For those who are always
Jesus’ words are inspired by what he saw and heard in the temple. Jesus saw the most normal thing in the world, that is, the shameless injustice of the rich who put crumbs that are superfluous to them into the temple treasury, and perceives the foolish gaze of those who think they are guaranteed by the magnificence of the temple. But he also sees the love for God and for the poor of a very impoverished widow. This makes us realize that Jesus’ discourse does not concern a special and unique time, the time of the final consummation of the world, but rather the time of history, the time in which we live and which is constantly battered by wars and catastrophes.
Jesus sees and hears that affluent people do not understand, and that they always risk dying unaware of everything: of the evil they have done, of the good they have neglected to do. Exactly as it was in the times of Noah, and of Lot, so it is in our day. Jesus looked at reality with the wisdom of the Holy Scriptures of Israel and listened to them looking at what he had before his eyes, at the people he came across.
Jesus teaches us that it is not necessary for us to be fortune-tellers to know the unleashing of unjust powers. He teaches that it is enough to see a widow who possesses only two coins, a hungry or oppressed person – those poor who, he said with sorrow, we shall always have with us – to understand the existence of those unjust powers which have robbed and crushed them in this way, to understand the most unjust and perennial war, that of the rich against the poor. Jesus teaches that it suffices to see a person born blind, a paralytic, the anguish of a father for his dying little daughter, to understand the frailty and precariousness of every life. And using prophetic words and images, Jesus evokes the terrors and suffering which wars and catstrophes always inspire in human beings. Jesus teaches his disciples to see the pain, exhaustion and fear of others, each and every one. And to have an intelligent and compassionate gaze which knows that each and every one will die and knows the pain of this eternal threat.
He speaks of a Shoah (“tempest”) for Jerusalem, for Israel, which we well know is neither the first nor the last. And he urges: do not try to save your possessions, there will not even be time to take leave of those who are dear to you. Jesus speaks like Jeremiah in chapter 45: the only booty that the Lord can help you, possibly, to save is your own naked life.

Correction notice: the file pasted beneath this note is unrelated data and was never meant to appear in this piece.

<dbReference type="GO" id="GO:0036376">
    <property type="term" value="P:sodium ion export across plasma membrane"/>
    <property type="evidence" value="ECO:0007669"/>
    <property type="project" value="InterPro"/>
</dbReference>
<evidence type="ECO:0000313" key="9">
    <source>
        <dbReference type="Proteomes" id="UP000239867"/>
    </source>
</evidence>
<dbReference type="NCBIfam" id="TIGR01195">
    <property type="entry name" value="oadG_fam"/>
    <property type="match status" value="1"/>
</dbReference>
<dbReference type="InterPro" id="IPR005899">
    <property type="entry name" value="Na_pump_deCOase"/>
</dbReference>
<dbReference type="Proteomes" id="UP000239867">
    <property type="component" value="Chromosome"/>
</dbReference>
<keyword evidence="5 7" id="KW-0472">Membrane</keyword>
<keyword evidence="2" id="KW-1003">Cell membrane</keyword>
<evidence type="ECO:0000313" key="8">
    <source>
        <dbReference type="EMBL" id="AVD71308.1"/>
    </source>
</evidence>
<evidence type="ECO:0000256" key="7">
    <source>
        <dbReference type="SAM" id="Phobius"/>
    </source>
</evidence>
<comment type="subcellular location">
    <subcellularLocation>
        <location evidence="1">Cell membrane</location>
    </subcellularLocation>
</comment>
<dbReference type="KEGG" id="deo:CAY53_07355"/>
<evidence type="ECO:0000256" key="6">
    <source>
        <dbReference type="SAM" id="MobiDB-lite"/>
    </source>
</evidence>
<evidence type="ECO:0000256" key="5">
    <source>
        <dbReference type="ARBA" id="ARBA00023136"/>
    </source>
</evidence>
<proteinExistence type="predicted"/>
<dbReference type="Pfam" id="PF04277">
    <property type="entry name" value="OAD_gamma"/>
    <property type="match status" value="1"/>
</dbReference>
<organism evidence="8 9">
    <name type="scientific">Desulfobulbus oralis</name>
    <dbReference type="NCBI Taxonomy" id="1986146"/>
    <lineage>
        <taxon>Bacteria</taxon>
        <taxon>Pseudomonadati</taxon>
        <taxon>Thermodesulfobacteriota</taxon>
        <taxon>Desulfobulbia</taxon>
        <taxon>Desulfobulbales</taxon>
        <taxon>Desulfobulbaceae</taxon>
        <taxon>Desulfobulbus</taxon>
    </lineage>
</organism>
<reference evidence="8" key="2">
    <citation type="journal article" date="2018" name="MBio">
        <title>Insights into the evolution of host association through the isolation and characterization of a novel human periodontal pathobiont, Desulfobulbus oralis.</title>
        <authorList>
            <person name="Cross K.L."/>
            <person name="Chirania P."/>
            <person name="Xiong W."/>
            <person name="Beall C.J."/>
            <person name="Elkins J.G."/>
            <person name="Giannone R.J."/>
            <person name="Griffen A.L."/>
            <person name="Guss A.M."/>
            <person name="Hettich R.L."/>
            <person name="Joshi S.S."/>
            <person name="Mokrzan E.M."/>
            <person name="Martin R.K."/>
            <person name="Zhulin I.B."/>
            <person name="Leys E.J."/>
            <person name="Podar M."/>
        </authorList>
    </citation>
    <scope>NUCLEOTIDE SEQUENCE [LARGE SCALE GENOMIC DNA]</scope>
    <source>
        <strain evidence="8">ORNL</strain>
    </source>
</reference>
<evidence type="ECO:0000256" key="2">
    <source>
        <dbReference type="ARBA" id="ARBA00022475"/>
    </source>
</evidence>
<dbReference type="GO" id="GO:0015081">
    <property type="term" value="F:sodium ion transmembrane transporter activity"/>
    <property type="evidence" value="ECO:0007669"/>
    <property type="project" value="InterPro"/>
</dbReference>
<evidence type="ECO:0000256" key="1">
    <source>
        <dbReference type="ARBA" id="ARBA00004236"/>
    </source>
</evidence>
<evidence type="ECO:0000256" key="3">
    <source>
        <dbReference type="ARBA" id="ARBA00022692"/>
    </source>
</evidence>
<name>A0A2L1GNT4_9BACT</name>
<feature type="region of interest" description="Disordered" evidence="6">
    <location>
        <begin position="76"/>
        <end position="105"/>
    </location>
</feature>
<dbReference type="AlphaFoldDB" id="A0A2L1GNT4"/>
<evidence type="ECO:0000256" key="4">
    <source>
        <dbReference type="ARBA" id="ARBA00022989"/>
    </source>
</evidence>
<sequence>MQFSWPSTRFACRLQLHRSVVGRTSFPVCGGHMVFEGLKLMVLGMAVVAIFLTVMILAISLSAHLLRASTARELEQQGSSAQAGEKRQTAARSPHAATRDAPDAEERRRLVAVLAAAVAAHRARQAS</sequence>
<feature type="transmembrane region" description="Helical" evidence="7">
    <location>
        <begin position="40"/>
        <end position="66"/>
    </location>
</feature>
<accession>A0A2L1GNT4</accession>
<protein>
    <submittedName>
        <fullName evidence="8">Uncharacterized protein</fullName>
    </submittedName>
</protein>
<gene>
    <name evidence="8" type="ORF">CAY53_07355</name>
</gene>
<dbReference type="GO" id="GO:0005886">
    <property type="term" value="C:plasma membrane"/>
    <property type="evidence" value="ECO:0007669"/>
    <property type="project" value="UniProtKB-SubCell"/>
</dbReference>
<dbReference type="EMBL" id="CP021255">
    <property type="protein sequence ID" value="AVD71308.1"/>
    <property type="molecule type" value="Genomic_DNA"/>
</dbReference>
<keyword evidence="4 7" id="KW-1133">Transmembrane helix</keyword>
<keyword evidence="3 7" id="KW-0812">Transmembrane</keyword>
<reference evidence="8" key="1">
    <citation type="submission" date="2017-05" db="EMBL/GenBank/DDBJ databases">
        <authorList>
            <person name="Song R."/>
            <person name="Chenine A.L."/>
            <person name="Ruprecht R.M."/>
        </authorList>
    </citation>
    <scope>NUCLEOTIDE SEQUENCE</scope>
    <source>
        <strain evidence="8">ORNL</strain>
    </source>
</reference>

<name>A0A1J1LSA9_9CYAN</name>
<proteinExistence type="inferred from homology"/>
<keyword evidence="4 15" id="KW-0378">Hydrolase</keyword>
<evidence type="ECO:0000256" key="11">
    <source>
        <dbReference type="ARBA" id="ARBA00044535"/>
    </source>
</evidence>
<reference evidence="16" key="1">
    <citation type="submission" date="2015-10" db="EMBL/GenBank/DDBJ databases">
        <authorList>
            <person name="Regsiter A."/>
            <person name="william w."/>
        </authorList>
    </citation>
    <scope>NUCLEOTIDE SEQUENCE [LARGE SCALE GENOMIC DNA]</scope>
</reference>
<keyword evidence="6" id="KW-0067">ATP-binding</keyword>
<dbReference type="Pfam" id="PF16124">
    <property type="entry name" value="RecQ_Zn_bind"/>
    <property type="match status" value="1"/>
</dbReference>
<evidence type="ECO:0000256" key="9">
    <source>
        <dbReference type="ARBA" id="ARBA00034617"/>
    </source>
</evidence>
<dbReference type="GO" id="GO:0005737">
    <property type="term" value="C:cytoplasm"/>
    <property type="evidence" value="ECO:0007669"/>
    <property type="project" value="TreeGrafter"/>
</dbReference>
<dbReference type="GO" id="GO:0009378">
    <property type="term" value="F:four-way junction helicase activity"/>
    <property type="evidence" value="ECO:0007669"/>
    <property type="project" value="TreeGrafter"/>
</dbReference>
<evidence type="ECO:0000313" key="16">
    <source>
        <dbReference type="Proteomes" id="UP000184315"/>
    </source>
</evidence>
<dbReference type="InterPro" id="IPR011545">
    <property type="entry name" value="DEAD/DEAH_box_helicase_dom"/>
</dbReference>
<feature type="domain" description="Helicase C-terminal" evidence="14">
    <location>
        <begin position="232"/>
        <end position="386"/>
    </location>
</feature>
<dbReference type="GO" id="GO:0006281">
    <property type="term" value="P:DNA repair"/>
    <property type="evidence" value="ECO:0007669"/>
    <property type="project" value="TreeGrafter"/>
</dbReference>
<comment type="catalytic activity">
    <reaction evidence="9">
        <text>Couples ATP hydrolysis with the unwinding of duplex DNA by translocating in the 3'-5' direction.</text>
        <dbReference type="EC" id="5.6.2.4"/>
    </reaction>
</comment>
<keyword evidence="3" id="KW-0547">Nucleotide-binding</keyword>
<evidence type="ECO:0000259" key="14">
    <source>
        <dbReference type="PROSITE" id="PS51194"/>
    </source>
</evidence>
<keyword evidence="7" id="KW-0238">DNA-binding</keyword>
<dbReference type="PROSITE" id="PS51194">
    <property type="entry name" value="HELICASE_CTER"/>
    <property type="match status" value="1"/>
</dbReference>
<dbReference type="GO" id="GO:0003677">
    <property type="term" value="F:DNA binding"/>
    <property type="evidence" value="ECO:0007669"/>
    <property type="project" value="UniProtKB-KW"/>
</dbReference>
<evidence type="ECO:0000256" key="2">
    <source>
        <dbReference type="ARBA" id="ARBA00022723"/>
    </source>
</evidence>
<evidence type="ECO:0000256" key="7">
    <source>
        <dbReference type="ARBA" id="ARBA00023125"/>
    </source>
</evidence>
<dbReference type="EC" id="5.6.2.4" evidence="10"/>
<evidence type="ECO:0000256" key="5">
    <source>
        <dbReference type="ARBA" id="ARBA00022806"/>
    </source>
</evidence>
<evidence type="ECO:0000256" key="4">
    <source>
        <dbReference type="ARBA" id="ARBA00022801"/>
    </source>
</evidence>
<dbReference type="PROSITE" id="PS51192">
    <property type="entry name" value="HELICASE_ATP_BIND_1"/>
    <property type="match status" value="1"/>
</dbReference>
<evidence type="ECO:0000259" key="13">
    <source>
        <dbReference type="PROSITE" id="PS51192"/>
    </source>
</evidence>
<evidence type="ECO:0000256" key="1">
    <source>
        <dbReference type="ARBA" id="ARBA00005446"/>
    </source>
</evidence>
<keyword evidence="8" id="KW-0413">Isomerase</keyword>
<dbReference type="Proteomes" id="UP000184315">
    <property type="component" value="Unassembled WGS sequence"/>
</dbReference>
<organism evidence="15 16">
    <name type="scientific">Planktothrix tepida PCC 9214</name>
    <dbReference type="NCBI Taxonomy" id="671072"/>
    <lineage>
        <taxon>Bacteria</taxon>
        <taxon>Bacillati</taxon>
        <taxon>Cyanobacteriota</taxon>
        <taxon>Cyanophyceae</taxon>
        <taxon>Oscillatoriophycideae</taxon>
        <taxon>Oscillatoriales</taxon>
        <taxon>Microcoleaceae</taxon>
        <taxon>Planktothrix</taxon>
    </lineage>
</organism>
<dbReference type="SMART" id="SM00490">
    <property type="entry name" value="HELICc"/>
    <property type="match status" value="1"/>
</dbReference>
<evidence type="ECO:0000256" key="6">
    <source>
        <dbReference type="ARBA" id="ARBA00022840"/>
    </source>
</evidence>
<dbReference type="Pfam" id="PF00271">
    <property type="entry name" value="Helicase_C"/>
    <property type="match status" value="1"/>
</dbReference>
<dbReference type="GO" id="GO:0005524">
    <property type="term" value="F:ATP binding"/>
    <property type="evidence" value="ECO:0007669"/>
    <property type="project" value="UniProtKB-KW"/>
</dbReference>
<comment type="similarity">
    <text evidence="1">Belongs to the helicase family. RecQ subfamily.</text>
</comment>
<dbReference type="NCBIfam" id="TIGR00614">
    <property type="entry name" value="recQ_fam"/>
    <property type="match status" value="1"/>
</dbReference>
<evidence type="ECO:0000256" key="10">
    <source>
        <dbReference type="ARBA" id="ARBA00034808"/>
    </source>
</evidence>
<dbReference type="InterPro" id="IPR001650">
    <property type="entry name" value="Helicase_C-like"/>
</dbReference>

And he speaks of those people who are in any case and always worse off than the others in the general disaster – pregnant women and those who are breast-feeding – mindful of the prophetic groan: “Blessed are the barren, and the wombs that never bore...”. It is marvellous that in his thoughts Jesus sees these poor women, the poorest among the poor, in the anguish of flight. This is not only because he turns his realistic, compassionate and utterly unusual gaze to women, but also, perhaps, because he sees in them an evangelically paradoxical situation: pregnant women and those who are breast-feeding – who live with their whole body on behalf of the human creature that they are raising, within themselves or in their arms – can only give it life by living and not dying; the duty of saving themselves too is incumbent on them.
And then Jesus urges his followers not to be afraid, as the angel was to say to the women at his tomb on Easter morning. Raise your heads and look: the coming of the Son of man is on the horizon. Do not conform to the fear that makes the world tremble. Do not be like those who do not know the Lord’s promise, do not tremble like those who do not await it. Do not be afraid, since fear for your life alone can impede the freedom and attention that are indispensable for living in love. Like the very poor widow, do not give a thought to your life. Do not be afraid because the end will be a return, an encounter, eye to eye.
The Sisters of Bose
St. Peter’s Square
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